The last stage is delivering the presentation. When delivering it is important that you speak to your slides or notes, rather than read from a prepared 'script.' Talking, rather than reading, is far less monotonous and allows for greater eye contact and interaction with the audience.
In presentations, a more informal use of language is acceptable than it would be for a written paper. For example, personal pronouns (I/we), contractions ('doesn't' instead of 'does not') and more colloquial language are quite acceptable. Similarly, backtracking and summarising your position as you talk are quite common in presentations.
It is also completely natural to feel nervous or anxious about the presentation. Just remember that the fear that something might go wrong, for example, that the technology will fail to work, and the fear of looking silly, of making a mistake, and/or not being able to answer questions are experienced by everyone having to speak in public. Some nervous energy is actually a good thing. The adrenalin makes you more alert and could be channelled into focusing on doing well. The best strategy for handling nervousness and keeping it under control is to be well prepared.
Practising is vital to ensuring good delivery because it will improve your presentation and give you confidence. It will also help you to become familiar with the pronunciation of difficult or foreign words and the visual aids and outline of the presentation. Most importantly it will help ensure that you are adhering to the time limit.
There are a number of ways to practice including asking a fellow student, friend or family member to listen and give feedback or simply practicing on your own in front of your computer or mirror. You may want to record yourself and watch back. This will give you excellent feedback on what you do well and what you need to improve upon.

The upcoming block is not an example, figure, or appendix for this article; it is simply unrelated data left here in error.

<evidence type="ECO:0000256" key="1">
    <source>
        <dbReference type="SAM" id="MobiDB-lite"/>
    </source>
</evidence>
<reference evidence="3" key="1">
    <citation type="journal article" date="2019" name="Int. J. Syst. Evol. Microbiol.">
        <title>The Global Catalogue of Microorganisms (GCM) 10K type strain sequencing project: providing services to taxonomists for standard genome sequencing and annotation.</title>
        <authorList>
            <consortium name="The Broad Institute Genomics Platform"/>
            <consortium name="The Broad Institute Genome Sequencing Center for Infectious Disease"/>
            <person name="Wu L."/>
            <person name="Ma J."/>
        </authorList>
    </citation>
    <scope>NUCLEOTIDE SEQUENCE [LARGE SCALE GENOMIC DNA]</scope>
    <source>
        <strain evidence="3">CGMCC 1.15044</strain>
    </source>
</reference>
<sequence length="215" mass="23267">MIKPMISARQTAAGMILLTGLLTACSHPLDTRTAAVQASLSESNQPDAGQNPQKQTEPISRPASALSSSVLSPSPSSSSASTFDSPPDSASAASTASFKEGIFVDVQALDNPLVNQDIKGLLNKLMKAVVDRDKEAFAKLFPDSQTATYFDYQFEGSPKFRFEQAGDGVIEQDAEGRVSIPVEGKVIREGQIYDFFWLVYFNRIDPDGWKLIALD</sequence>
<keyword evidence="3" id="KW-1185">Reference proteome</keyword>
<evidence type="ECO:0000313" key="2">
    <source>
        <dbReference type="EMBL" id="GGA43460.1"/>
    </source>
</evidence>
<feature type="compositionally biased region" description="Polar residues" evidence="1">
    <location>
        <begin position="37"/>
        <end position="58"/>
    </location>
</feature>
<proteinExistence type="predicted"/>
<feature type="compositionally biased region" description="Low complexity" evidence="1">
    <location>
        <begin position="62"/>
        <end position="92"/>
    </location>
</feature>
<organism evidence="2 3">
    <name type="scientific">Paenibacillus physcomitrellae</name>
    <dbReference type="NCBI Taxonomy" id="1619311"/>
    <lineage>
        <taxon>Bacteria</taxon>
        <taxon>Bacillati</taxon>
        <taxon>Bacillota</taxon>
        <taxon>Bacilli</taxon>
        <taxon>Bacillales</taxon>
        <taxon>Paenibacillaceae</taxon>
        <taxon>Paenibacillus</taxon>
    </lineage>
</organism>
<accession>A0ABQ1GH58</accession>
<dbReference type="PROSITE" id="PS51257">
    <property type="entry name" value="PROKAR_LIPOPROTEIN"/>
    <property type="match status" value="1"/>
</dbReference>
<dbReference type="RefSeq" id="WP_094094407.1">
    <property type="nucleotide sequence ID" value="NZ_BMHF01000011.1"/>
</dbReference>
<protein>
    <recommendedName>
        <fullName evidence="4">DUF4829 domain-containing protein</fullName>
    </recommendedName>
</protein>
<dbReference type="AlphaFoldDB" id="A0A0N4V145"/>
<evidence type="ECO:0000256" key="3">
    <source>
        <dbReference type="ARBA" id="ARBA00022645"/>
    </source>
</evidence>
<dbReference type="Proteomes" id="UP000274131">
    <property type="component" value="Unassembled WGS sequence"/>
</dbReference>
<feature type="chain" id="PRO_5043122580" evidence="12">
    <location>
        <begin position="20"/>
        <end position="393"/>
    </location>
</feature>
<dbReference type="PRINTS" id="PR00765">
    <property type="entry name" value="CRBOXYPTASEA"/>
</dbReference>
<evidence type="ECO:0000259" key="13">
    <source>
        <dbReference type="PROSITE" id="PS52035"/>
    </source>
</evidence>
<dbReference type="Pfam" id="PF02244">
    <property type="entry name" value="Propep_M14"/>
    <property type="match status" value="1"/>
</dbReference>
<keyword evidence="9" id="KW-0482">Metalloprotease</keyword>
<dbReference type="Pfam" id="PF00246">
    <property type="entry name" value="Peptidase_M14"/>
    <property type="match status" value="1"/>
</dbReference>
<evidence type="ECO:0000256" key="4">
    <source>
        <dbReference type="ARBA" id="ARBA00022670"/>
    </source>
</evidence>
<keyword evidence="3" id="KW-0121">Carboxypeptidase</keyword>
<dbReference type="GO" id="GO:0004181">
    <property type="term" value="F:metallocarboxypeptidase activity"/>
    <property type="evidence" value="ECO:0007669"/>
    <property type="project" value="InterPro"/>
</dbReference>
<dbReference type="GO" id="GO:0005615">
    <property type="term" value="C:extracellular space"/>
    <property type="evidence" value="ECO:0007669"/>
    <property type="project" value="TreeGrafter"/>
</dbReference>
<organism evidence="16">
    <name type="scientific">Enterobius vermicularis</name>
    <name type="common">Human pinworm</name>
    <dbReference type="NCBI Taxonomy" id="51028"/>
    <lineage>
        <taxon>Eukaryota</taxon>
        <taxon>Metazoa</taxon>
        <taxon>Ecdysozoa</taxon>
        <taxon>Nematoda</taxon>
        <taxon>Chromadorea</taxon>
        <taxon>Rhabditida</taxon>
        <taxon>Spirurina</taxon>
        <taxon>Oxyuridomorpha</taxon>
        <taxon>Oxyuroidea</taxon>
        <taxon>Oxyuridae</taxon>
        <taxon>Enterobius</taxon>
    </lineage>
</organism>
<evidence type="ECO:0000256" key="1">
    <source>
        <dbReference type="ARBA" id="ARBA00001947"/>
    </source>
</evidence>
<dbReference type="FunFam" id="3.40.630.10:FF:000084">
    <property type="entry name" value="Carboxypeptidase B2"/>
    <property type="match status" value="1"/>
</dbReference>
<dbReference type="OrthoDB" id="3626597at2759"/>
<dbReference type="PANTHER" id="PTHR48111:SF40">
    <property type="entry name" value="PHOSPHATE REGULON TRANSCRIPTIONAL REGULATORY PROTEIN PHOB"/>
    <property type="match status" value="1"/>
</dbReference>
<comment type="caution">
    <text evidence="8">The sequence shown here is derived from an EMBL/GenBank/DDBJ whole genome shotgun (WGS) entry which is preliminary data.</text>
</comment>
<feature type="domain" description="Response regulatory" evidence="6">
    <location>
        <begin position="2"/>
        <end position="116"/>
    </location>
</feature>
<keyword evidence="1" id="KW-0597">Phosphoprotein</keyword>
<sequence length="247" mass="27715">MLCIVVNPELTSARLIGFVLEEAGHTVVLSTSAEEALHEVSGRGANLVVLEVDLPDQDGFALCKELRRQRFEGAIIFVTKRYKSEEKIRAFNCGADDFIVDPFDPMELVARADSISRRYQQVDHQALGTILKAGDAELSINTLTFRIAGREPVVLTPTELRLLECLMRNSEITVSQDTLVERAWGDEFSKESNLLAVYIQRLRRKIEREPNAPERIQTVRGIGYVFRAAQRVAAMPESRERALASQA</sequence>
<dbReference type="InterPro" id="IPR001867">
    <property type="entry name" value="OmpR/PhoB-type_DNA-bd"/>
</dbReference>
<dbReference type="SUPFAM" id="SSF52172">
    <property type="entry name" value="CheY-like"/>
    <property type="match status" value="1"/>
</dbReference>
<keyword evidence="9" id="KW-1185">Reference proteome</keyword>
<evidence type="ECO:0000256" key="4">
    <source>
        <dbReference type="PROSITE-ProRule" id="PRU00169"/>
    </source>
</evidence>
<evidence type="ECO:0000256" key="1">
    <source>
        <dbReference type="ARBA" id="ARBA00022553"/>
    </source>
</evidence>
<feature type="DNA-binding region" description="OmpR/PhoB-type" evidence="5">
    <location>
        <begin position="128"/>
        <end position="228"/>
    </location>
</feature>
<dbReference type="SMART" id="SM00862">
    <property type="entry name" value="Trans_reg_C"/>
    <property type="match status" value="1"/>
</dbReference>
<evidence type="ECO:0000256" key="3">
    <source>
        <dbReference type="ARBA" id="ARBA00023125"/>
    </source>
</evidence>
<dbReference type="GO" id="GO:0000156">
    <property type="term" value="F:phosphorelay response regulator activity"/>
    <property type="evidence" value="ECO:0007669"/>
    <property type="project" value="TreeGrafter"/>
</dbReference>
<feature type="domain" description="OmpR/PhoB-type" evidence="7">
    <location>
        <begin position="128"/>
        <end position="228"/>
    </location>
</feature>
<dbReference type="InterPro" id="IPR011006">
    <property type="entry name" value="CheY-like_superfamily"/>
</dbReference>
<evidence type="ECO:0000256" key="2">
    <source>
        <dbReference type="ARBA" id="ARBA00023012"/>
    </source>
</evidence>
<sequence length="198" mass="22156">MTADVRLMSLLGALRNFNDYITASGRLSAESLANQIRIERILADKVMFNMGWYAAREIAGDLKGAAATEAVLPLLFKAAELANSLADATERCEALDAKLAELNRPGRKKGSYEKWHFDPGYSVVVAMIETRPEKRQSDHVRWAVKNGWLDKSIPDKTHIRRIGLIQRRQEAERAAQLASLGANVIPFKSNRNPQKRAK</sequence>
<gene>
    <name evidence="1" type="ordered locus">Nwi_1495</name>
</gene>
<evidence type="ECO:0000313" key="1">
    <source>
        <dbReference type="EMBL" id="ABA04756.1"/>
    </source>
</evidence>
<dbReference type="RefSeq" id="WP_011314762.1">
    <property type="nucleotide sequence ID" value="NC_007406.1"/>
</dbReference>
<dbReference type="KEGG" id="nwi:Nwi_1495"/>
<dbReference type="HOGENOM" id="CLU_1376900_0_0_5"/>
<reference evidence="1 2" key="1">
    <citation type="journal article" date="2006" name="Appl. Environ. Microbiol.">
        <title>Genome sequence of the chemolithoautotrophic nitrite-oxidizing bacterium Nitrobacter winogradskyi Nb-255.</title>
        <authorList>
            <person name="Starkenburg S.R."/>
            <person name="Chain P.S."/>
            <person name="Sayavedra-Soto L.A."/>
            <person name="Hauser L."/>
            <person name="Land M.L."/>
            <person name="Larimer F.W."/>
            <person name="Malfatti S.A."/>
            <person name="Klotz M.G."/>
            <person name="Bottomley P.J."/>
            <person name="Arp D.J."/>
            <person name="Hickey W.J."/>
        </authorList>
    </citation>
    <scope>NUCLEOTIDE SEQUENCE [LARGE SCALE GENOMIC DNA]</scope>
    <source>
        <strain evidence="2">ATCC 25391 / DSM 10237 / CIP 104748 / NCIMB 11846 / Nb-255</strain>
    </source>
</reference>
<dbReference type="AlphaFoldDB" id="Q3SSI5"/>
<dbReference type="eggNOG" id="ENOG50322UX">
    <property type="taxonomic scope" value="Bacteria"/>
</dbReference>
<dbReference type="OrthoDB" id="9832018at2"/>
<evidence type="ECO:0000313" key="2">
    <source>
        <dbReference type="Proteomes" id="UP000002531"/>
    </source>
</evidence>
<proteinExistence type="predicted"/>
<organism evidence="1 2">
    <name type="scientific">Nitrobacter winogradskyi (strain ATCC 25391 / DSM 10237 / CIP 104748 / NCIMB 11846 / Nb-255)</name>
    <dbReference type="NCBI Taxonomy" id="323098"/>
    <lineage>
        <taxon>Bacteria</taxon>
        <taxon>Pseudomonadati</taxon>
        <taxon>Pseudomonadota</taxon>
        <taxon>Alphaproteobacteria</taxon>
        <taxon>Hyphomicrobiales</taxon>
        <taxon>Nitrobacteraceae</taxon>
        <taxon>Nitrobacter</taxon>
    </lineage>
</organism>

Take a deep breath, try to remain calm and relaxed. You are prepared and in control. Look around, smile at the audience and focus on the following.
- Speaking loudly to project your voice to the whole room.
- Speaking slowly and emphasising key points.
- Speaking clearly. Speaking with an accent doesn't matter, but your audience needs to be able to comprehend what you are saying.
- Speaking to your audience and maintaining good eye contact. Be careful not to talk to your notes or stare at a single point in the room throughout your talk.
- Showing enthusiasm. If you're not excited about your own talk, you can't expect others to be interested.
- Portraying positive body language. Stand straight and relax your hands. Try not to slouch, pace up and down, etc., as this can be highly distracting for the audience.
Questions and comments can be highly valuable forms of feedback for your research. During a conference, for instance, you might learn of further research avenues, new research and forthcoming publications, and talk with people who can offer different perspectives on your research. If your presentation generates questions and discussions, this is often a positive sign, as it means that your work is of interest and relevance to your colleagues. It is a good idea to have a number of questions that you can pose to the audience to generate discussion.
Be prepared to answer questions not only at the end of your talk but during it, particularly during departmental seminars. If an audience member interrupts to ask a question, answer it politely. See the question in a positive light - it shows that the audience is listening and genuinely interested.
The concern that most presenters have is what to do if asked a question they can't answer. Don't panic and never try to bluff as the audience can see straight through it. Rather, acknowledge the value of the question in offering new avenues for your research, admit that you don't know the answer and turn the question back on the audience as there may be someone else who could answer it. It is unrealistic to expect that you will have expert knowledge on everything remotely related to your topic of research. However, there is a reasonable expectation that you will be able to answer more obvious questions and to support the claims that you make, including expanding upon the theoretical assumptions or empirical arguments that underlie your research.